Croatia’s Istrian Peninsula: Beauty and History Combined

Croatia is a fabulous country blending spectacular coastline, mountains, lakes and islands as well as Roman, Venetian and Austrian history.  Oh yeah, it’s also a southern Slavic country that was part of the former Yugoslavia and they produce outstanding wines!

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The wine cellar of Boris Lisjak a multi-generational producer in Dutovlje (L.Compisi)

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We enjoyed this delicious traditional Istrian lunch at Lisjak Winery (L.Compisi)

We began our visit to the Istrian Peninsula after departing the Ljubljana and the Julian Alps of Slovenia.  I do not believe we were prepared for the variety of terrain and the changing topography that we observed as we moved closer to the Adriatic.  Although the landscape remained hilly the mountains of the Alps disappeared in our rear view mirror.


We drove by the Lipica stud farm where they breed Lipizzaner Stallions (L.Compisi)


The hilltop city of Motovun in Istria. (L.Compisi


An aerial view of Motovun (Courtesy of Hotel Kaštel Motovun)

We arrived at the hilltop city of Motovun in the early evening and had flash backs of pre-tourist Tuscany.  Beautiful hillside vineyards and a walled city with a castle on top greeted us.  Motovun only allows residents with small cars on their narrow streets so those arriving by bus had to carry/pull their luggage up the steep, upward sloping cobblestone streets for about half a mile.  Upon arrival at Hotel Kaštel Motovun we realized it was the castle we saw from below although clearly modernized cover the centuries and expanded into neighboring buildings. The views from the top are quite spectacular and we enjoyed an informal al fresco dinner overlooking the lush valley below.

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We stayed at the Hotel Kaštel Motovun for 2 nights (L.Compisi

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Some of the narrow cobblestone streets of Motovun (L.Copisi)

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We enjoyed this bottle of Teran wine with dinner in Motovun (L.Compisi)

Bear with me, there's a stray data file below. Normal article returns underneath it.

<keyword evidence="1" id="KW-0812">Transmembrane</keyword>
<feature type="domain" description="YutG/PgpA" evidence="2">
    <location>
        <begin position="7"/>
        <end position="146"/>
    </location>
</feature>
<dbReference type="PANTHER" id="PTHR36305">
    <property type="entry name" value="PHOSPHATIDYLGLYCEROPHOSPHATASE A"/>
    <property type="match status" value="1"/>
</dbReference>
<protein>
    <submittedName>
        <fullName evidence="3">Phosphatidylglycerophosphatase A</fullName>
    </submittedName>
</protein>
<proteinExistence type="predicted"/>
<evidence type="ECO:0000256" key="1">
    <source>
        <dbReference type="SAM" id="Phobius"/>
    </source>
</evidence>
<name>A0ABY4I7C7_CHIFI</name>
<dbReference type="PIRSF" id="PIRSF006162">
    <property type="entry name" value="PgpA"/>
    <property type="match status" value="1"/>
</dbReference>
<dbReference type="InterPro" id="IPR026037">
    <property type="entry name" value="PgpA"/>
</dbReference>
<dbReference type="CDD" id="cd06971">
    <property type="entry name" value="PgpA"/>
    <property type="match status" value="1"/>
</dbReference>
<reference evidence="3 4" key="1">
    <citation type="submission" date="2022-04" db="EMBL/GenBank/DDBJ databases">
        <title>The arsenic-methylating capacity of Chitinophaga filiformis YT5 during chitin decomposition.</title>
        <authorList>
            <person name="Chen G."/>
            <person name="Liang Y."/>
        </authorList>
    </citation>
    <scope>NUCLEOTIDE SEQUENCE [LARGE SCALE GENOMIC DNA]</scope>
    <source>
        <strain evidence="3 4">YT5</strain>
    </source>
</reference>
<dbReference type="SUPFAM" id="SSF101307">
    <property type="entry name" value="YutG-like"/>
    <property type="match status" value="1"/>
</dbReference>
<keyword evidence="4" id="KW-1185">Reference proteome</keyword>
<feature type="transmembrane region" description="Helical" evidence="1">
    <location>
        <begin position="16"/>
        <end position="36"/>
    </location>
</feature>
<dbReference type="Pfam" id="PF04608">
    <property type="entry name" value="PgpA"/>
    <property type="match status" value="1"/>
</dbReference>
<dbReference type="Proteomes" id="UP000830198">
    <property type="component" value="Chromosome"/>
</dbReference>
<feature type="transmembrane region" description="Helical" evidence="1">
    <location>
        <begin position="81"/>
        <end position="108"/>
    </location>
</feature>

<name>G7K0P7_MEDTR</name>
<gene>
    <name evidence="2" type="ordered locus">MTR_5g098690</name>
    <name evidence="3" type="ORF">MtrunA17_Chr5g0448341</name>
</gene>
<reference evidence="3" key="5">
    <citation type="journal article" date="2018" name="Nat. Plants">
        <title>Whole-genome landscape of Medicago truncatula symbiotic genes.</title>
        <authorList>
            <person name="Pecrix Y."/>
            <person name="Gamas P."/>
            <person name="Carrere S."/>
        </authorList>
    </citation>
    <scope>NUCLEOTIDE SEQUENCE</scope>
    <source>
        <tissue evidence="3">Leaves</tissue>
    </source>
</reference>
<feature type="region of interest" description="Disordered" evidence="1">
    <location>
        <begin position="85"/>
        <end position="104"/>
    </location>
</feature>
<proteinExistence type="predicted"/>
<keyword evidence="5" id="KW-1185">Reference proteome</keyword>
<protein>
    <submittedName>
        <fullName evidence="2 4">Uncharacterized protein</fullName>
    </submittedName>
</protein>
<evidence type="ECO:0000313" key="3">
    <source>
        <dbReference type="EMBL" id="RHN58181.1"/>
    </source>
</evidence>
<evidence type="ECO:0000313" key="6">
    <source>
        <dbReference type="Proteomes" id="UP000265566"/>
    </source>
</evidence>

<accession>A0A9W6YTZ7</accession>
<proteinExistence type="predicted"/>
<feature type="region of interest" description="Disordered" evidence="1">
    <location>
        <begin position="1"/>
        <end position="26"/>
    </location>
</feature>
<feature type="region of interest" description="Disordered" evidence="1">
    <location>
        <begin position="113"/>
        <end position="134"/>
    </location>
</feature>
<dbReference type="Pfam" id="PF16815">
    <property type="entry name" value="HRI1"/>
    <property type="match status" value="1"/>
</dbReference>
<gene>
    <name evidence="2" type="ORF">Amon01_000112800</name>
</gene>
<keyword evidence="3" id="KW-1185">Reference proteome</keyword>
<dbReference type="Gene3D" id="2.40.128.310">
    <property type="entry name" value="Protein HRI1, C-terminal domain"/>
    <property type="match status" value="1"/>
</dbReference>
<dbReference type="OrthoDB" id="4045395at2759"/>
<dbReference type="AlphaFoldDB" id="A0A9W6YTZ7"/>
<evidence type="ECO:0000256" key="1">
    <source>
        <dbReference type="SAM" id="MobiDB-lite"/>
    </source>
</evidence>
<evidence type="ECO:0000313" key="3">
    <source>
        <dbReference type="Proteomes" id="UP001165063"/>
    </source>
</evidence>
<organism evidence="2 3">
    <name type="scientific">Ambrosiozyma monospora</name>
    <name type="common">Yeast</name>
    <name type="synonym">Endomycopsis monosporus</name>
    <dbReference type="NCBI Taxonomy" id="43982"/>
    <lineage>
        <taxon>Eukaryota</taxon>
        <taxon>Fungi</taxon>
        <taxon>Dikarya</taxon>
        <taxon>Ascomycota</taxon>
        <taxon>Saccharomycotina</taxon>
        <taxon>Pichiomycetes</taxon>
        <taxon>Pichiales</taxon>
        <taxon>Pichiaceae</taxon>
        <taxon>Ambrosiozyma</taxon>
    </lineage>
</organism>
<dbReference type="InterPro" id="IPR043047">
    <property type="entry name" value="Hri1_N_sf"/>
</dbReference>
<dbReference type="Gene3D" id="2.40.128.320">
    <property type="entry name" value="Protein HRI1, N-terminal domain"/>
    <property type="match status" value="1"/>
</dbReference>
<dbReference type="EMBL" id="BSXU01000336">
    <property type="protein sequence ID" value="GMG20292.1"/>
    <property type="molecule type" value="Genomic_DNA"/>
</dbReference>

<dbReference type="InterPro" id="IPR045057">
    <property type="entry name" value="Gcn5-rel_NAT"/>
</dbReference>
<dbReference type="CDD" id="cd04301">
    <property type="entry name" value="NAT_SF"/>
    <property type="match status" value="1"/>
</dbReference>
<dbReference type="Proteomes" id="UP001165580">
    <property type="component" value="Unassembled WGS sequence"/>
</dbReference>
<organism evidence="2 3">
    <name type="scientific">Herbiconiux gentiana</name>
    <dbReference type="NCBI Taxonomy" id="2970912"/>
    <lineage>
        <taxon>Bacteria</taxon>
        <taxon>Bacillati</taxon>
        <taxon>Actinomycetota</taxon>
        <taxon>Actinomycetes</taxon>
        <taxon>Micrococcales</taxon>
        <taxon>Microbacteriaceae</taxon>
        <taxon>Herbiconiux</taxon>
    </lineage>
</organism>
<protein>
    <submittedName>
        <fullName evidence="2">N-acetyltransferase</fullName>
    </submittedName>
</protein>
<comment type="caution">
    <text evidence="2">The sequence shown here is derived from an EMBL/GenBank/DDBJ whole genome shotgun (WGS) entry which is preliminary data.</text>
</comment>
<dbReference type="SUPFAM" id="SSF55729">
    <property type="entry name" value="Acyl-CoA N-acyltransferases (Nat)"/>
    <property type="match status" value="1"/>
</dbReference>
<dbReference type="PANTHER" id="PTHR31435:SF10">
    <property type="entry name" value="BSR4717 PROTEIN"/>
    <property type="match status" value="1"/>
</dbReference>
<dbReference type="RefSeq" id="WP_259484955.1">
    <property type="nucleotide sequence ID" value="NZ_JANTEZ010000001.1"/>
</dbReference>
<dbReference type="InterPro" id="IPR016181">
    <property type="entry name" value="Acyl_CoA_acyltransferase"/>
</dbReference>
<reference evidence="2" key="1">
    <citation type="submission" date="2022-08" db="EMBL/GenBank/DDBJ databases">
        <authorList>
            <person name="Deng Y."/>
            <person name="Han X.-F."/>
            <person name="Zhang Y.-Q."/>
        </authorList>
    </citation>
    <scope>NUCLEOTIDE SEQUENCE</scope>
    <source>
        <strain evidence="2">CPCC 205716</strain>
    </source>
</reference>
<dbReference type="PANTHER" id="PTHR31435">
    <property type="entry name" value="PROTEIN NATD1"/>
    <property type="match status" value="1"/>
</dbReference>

The next morning we motored to Pula, an ancient city with extensive Roman ruins and history.  One of the six largest and best preserved Roman Amphitheaters outside the Colosseum in Rome is located in Pula.  Called Pulska Arena in Croatian, it is the only Roman amphitheater to have 4 side towers entirely preserved. The Arena was constructed between 27 BC and 68 AD, with interior elliptical dimensions of 435 feet by 345 feet and walls that stand 106 feet high. It could accommodate 23,000 spectators who would come to watch the gladiators do battle as well as the Christians being martyred with wild animals. Other Roman ruins exist but you will also find Venetian architecture in this very walkable city. We took full advantage of a city tour by a local guide who offered exceptional historic perspective to Pula.

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An exterior view of Pula Arena built between 27 BC and 68 AD (L.Compisi)

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The interior of Pula Arena (L.Compisi)

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Amazingly well preserved arena where Christians were martyred (L.Compisi)

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A Roman Arch in Pula and a more modern building side by side (L.Compisi)

The following day we motored to the Venetian-era seaside town of Rovinj.  The location is quite beautiful and situated along the Adriatic Sea. A favorite resort for eastern Europeans for many, many years, it has become extremely popular with western Europeans since Croatia became an independent nation outside the grip of former Yugoslav President Marshall Tito.


The seaside city of Rovinj in Istria (L.Compisi)

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The very active fishing harbor of Rovinj (L.Compisi)

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One of the many seaside restaurants in Rovinj (L.Compisi)

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A beautiful church graces the highest point in Rovinj offering spectacular views (L.Compisi)

Aside from the mainland of Rovinj with its population of about 15,000, Rovinj has 19 islands of its coast. Of additional note, Rovinj is the in the top five tourist destination in the country partly because of the numerous pastel-colored homes ringing the beautiful and active fishing harbor. Getting to Rovinj by air requires flying into Pula or Trieste, the closest airports. Also, during the busy summer season there are high speed ferries from Venice as well as Ravenna and Cosenatico, all in Italy.

Please keep a digital eye for the next installments of this adventure through the former Yugoslavia including Slovenia, Bosnia-Herzogovina and Croatia.

Posted in Adventure, Amazing Sights, Coastal Adventures, Croatia, Istria, Slovenia, Travel, Wine, Yugoslavia | Tagged , , , , , | Leave a comment

Surprising Slovenia: Former Yugoslav Republic is a True Hidden Gem